This is an easy concept that I have always remembered from Amy Dacyczyn’s “Tightwad Gazette” newsletters. Yes, I was one of the first subscribers of her newsletters back in the 1990’s. I had always been frugal but her newsletter helped me to stay motivated especially when we were paying for our two sons to go to private schools and to college and planning on an early retirement. She then wrote 3 books. All of the newsletters were compiled into a book called The Complete Tightwad Gazette . Even though it was written back then, the concepts in it are timeless.
But one concept has stuck with me and I use it everyday. It’s the three ways to save:
1. Buy it cheaper.
2. Make it last longer.
3. Use it less.
It can be applied to almost every product that you use. One of the examples in her book that I use all the time is the one on coffee. Even though she was not a coffee drinker at the time, I love my coffee so I have tried to use this concept over the years.
1. Buy it cheaper: At first I was buying cans of sale coffee when I would see a sale. Usually I would buy 2 cans. In later years we purchased a Keurig. We were buying K cups. It didn’t take me long to realize how expensive they were. So I went back to buying ground coffee to use in a refillable cup in the Keurig. Then I went on the hunt for the best sale price on coffee that I could find. I tracked the lowest price I paid and when I would see a better price than that, I would stock on 5 cans or whatever I could fit into my budget. I built a stockpile of rock bottom priced coffee. If the coffee had a coupon that was so much better. I have to disclose that I am not brand loyal. By the time I use creamer and Stevia or flavored SF syrup, any coffee tastes wonderful.
This past week, Top’s had a sale on Folger’s coffee. It was $1.99, limit 1. There was no coupon but there are rarely any coupons on food anymore. I haven’t seen a price that low in years. I would have loved to get lots but I was not about to waste expensive gasoline just to go buy one can of coffee. That would not be very cost effective. So whenever I or Hubby went near a Top’s this week, we would stop and get a can. I ended up getting 2 cans for my stockpile. I now have a total of 4 cans of coffee in my stockpile. Some of the coffee is in my freezer to keep it fresh.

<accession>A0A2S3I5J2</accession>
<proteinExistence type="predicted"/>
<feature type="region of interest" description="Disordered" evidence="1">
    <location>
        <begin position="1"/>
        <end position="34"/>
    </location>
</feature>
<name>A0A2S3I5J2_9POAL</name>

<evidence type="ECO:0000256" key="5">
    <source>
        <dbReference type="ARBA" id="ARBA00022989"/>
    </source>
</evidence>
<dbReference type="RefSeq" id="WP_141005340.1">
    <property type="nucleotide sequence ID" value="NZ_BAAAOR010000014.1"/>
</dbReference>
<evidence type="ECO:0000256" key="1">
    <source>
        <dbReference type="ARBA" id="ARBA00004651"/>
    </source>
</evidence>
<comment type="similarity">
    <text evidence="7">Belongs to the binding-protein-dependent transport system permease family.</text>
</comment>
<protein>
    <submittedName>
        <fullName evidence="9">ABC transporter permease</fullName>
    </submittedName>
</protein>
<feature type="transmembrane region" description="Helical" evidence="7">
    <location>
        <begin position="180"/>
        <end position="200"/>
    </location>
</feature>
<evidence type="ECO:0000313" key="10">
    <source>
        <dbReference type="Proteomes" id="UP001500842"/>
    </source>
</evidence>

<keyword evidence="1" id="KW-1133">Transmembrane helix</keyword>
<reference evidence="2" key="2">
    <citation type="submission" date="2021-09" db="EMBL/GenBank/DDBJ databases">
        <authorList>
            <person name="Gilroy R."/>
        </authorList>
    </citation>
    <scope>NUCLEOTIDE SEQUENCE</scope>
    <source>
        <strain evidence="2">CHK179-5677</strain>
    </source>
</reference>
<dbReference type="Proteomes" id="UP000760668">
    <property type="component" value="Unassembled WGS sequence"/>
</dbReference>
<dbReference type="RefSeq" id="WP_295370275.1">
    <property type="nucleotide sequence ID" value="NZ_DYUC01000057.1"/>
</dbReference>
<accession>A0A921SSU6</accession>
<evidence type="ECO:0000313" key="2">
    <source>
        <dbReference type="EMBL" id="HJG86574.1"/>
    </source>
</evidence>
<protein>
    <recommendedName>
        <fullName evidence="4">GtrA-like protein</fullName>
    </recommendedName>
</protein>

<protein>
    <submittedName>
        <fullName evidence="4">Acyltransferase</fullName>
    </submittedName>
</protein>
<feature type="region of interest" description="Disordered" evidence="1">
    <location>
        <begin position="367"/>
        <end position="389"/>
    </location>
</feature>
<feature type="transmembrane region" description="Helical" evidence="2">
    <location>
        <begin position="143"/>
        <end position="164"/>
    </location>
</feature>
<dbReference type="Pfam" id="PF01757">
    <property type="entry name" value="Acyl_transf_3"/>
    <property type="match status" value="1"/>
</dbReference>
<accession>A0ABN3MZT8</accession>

I have to do a disclaimer. Hubby has to drink decaf coffee and he loves his Green Mountain Breakfast Decaf K cups so I still buy those for him. After 52 years of marriage, I know when to pick a fight and this is not one of them. But I buy them at the best price I can find, usually on subscribe and save on Amazon. Will I be able to get him to use the refillable cup in the future? Maybe, maybe not.
2. Make it last longer. I do this by reusing the grinds in my refillable cup. I mix them with fresh grounds for another cup. It tastes just as good as the first one. Instead of throwing the grinds out, I will keep them to use one more time. I just put them in an empty baby food jar in the fridge. Then at dinner, I put half in the cup and mix in fresh for the rest.
3.Use it less. This I have slacked on since my surgery. I have been drinking more coffee than I should. So last week, I have cut down to one cup in the morning and one after dinner. I consider my dinner coffee as dessert. This will make my coffee stockpile stretch even further.
Another example would be cheap turkey or chicken.
1. Buy it cheaper: Buy 2 or 3(whatever your freezer has room for) turkeys at Thanksgiving when the prices are at rock bottom and cook them during the next year. I have paid as little as $.39 a lb over the last few decades and purchased as many as 6 turkeys. If you don’t have room for whole turkeys, cook more than one up and package the cooked meat, freeze, and use it in future meals. I used this method when I only had a freezer in my fridge even if I could only cook and fit two turkeys.